Deena Metzger is a writer, activist, and healer in the 1960s radical and 1970s intellectual feminist traditions. Since childhood, her poetry has been deeply rooted in the natural world and the body. In her forties, she underwent a mastectomy for breast cancer and soon wrote her first book on the subject, Tree, which was included in The Woman Who Slept With Men to Take the War Out of Them (Peace Press, 1981). Metzger reads from and signs copies of her latest novel, A Rain of Night Birds (Hand to Hand Publishing) at 4 p.m. on Saturday, July 29, at the Ark(133 Romero St., 505-988-3709).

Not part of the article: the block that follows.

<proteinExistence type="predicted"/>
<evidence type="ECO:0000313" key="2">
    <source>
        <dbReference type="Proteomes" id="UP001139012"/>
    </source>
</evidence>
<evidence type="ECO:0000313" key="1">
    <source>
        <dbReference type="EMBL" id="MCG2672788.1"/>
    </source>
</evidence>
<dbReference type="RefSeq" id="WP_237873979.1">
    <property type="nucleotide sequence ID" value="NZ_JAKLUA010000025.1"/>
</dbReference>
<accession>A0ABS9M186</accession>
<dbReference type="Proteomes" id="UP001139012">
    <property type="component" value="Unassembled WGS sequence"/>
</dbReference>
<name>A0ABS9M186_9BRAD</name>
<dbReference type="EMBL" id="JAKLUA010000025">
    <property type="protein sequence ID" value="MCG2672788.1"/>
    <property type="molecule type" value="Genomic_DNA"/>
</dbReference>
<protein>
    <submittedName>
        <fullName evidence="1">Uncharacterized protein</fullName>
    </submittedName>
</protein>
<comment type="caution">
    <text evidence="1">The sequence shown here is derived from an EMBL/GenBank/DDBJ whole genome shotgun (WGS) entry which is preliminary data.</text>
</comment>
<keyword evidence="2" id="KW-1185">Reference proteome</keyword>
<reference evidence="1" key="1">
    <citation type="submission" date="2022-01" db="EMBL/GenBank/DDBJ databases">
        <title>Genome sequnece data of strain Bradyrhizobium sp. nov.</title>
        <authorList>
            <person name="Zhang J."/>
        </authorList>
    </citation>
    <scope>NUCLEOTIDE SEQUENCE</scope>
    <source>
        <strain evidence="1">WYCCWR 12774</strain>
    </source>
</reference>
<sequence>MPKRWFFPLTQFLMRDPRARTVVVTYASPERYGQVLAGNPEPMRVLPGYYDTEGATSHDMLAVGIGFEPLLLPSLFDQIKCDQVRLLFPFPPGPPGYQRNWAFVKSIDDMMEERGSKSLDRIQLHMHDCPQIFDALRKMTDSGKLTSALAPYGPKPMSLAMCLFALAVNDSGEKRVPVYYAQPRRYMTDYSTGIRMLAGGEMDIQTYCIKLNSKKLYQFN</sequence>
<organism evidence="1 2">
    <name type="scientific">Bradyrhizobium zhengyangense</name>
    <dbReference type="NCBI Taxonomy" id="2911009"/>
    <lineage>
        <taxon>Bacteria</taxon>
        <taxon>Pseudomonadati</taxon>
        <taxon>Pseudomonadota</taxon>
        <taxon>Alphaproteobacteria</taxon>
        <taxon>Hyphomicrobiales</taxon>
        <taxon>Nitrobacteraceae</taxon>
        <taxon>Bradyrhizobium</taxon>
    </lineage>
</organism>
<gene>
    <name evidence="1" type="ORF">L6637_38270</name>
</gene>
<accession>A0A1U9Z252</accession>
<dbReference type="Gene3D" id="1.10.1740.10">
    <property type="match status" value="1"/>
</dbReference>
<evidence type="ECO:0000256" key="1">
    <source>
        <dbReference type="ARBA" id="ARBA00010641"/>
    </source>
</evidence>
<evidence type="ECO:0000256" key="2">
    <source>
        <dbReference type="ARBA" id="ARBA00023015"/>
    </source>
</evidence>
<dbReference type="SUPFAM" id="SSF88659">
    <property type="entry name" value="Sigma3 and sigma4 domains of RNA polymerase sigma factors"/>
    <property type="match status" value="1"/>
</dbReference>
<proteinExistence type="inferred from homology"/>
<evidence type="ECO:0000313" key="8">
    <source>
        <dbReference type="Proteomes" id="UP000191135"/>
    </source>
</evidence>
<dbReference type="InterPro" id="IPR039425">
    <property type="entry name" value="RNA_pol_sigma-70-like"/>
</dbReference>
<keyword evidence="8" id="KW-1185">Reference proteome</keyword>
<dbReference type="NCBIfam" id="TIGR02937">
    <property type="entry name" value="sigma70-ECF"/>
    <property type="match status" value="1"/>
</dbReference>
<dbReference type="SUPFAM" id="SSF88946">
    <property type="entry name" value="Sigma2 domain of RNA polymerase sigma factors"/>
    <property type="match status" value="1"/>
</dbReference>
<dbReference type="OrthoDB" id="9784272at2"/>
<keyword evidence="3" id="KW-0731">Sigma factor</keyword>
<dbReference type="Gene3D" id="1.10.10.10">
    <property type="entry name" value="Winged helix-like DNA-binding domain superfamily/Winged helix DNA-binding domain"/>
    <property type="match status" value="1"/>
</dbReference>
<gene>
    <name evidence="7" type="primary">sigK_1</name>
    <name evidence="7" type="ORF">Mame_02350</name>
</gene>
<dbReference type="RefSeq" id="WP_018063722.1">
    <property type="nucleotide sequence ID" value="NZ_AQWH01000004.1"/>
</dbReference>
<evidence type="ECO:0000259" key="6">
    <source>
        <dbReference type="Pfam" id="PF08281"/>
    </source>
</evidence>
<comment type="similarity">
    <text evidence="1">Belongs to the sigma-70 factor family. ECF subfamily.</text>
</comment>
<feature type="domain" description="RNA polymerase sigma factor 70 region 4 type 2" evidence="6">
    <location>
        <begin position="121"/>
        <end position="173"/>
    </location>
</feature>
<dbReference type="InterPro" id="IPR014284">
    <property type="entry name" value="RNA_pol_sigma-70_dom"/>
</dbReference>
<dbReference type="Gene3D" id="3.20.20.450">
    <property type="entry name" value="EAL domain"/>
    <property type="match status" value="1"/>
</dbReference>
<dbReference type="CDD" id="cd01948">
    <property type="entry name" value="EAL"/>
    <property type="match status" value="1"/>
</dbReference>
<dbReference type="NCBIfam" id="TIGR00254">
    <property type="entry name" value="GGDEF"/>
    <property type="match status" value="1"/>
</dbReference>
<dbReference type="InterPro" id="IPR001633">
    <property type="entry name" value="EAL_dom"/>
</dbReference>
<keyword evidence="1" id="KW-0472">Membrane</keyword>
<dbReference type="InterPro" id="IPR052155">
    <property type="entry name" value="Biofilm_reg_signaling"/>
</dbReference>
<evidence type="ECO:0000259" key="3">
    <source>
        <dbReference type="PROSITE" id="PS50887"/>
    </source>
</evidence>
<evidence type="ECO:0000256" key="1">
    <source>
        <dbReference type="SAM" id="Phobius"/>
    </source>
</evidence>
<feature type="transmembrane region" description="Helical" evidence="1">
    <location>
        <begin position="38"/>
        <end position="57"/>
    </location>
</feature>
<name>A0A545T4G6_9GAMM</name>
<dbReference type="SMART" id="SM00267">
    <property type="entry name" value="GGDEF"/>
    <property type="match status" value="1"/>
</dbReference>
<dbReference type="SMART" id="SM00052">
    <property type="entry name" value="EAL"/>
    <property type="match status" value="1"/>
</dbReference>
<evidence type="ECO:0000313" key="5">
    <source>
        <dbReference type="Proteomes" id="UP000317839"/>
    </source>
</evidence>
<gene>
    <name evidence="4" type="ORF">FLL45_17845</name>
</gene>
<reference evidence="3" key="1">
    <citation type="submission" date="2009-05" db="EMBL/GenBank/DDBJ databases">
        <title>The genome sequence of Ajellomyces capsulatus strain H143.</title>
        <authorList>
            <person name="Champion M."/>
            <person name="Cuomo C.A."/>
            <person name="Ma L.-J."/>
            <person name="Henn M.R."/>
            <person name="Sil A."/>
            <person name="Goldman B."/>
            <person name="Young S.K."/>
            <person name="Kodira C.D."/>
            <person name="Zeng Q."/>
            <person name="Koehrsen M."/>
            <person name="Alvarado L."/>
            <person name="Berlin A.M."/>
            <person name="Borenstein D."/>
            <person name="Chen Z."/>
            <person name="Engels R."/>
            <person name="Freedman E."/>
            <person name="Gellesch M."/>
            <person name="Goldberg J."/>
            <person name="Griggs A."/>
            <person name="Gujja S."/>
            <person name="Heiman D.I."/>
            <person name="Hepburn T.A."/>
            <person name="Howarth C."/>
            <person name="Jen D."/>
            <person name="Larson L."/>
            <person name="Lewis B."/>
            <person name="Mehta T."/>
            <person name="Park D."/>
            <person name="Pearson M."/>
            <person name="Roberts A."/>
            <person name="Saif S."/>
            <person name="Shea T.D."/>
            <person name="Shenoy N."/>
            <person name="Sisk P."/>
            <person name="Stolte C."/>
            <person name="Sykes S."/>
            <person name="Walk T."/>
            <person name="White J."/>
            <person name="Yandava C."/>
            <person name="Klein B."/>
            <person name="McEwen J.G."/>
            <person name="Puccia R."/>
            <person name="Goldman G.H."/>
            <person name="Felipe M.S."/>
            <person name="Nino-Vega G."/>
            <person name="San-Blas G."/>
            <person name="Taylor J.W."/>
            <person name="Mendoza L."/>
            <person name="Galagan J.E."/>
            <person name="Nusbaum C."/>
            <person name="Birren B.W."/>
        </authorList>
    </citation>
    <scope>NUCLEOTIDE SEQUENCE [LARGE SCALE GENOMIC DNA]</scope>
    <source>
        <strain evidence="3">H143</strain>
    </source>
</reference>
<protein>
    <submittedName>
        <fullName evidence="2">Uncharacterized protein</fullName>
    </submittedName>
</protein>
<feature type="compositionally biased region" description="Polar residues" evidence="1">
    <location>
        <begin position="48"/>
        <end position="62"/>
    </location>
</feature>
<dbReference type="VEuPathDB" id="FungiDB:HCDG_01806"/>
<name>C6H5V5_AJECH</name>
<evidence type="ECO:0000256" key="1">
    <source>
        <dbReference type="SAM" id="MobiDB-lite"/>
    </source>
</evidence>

In Night Birds, Metzger shines as an ecologically minded poet through her protagonist, Sandra Birdswell, a climatology student with the ability to sense upcoming weather events. Her path crosses with that of Terrance, a Native American climatology professor, when she is in college — and then again after the United Nations releases its 2007 report on climate change. Metzger’s prose is lush with music and passionate in its momentum. “Two people hurtled down a dark highway, passing through impersonal clusters of stores and malls that pass for human settlements and which stop abruptly before intermittent orchards, vineyards, and dry fields,” she writes. “Redwood forests had been decimated to build towns. There was no logic for the terrain except for human willfulness. The dark was protective, allowing only the sensation of landscape, of generic trees and long shallow curves of obscured hills leading to mountains. Lights sped toward them and passed beyond. Strange lights that eclipsed the stars. The punctured moon fell down and further down.”  For more information, visit